The insurance industry has certainly gotten its money's worth for the cash it has lavished on Joe Lieberman. It now looks like Senate Democrats are willing to retreat to a version of health-care reform without a public option or a Medicare expansion.

The Senate rules which allow for filibusters, under which sixty votes are required to get major legislation through, undermine the workings of representative democracy; a 58-vote majority is a mandate and should not be stymied like this. Senator Tom Harkin has proposed changing the rules to eliminate the problem. This would doubtless involve another big, long, nasty fight; it might, however, be best to have that fight and then revisit health-care reform with Lieberman (meaning the insurance companies which are paying him) no longer having a veto. That, however, is exactly the kind of bold strategy that the Democrats have so far shown little sign of embracing. (For those who say the Democrats should just ram the reform through using the reconciliation process, it's not that simple.)

Even without a public option or a Medicare expansion, the reform would not be completely meaningless. It would save some money. It would curb some of the worst of the insurance-company abuses (though those controls reportedly contain alarming loopholes). But it would just be tinkering with a broken system, not setting us on the path toward a better one. Americans would continue to experience more unnecessary death and suffering than people in other developed countries. Personal bankruptcies due to medical costs, which do not even exist in most of those countries, would continue to plague us. The Democrats have achieved a lot since taking over, but failures do happen, and this would be one.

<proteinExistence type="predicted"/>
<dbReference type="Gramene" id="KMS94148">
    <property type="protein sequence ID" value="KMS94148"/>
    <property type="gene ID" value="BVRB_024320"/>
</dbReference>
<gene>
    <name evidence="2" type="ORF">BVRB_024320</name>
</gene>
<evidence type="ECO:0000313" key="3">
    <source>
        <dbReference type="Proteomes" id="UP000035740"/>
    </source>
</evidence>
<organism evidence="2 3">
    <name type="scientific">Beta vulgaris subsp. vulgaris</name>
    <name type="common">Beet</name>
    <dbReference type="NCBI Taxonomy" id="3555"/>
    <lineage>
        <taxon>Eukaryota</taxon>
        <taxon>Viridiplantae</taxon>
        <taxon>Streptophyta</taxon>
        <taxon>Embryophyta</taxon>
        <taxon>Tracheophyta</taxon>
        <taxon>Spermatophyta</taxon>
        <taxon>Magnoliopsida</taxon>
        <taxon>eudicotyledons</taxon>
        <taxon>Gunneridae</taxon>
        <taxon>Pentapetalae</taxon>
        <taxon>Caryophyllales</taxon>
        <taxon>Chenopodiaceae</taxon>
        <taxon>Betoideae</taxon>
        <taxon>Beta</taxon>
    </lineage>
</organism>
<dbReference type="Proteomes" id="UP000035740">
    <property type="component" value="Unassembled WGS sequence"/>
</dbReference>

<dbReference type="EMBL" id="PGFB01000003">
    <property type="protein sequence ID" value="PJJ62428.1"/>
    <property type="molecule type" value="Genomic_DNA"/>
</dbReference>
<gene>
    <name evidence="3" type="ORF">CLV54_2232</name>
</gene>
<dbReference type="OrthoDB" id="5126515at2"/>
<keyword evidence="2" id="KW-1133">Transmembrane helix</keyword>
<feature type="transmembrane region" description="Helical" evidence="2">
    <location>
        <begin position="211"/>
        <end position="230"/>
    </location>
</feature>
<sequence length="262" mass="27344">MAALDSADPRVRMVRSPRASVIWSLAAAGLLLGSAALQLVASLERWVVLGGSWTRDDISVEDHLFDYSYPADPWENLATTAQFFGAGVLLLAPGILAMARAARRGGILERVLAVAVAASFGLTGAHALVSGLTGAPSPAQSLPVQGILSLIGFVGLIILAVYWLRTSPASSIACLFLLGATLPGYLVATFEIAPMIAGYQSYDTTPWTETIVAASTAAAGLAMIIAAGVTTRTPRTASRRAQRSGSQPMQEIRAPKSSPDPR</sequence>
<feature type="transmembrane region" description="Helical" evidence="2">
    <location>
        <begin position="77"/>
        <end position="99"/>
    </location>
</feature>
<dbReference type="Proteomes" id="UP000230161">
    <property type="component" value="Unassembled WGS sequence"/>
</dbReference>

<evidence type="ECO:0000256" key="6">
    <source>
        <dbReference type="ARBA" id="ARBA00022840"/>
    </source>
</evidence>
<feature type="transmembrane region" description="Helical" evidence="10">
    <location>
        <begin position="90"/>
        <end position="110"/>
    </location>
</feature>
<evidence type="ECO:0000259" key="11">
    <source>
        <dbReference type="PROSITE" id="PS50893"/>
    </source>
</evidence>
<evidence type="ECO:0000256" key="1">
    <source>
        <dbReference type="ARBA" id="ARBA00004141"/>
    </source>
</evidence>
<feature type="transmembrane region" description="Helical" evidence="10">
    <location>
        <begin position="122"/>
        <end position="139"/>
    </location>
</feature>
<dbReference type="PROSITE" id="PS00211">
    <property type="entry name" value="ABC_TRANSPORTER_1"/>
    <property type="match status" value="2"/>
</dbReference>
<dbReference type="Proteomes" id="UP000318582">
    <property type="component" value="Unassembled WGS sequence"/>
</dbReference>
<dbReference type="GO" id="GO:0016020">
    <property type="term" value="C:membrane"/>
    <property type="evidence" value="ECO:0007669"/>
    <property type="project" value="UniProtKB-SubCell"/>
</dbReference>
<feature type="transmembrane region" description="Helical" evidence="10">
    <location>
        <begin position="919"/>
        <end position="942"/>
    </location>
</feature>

Blogger Leslie Parsley has been spreading Lieberman's contact information around. I think it's unlikely that he can be swayed, especially by people who don't live in Connecticut; it might be more effective to get in touch with your own Senators. Perhaps they can find a way to use the reconciliation process after all, or perhaps the public option or Medicare expansion can be restored when the House and Senate versions are combined. Failing that, the focus should be on Harkin's plan to abolish the filibuster, so that this one defeat doesn't herald total paralysis for the future.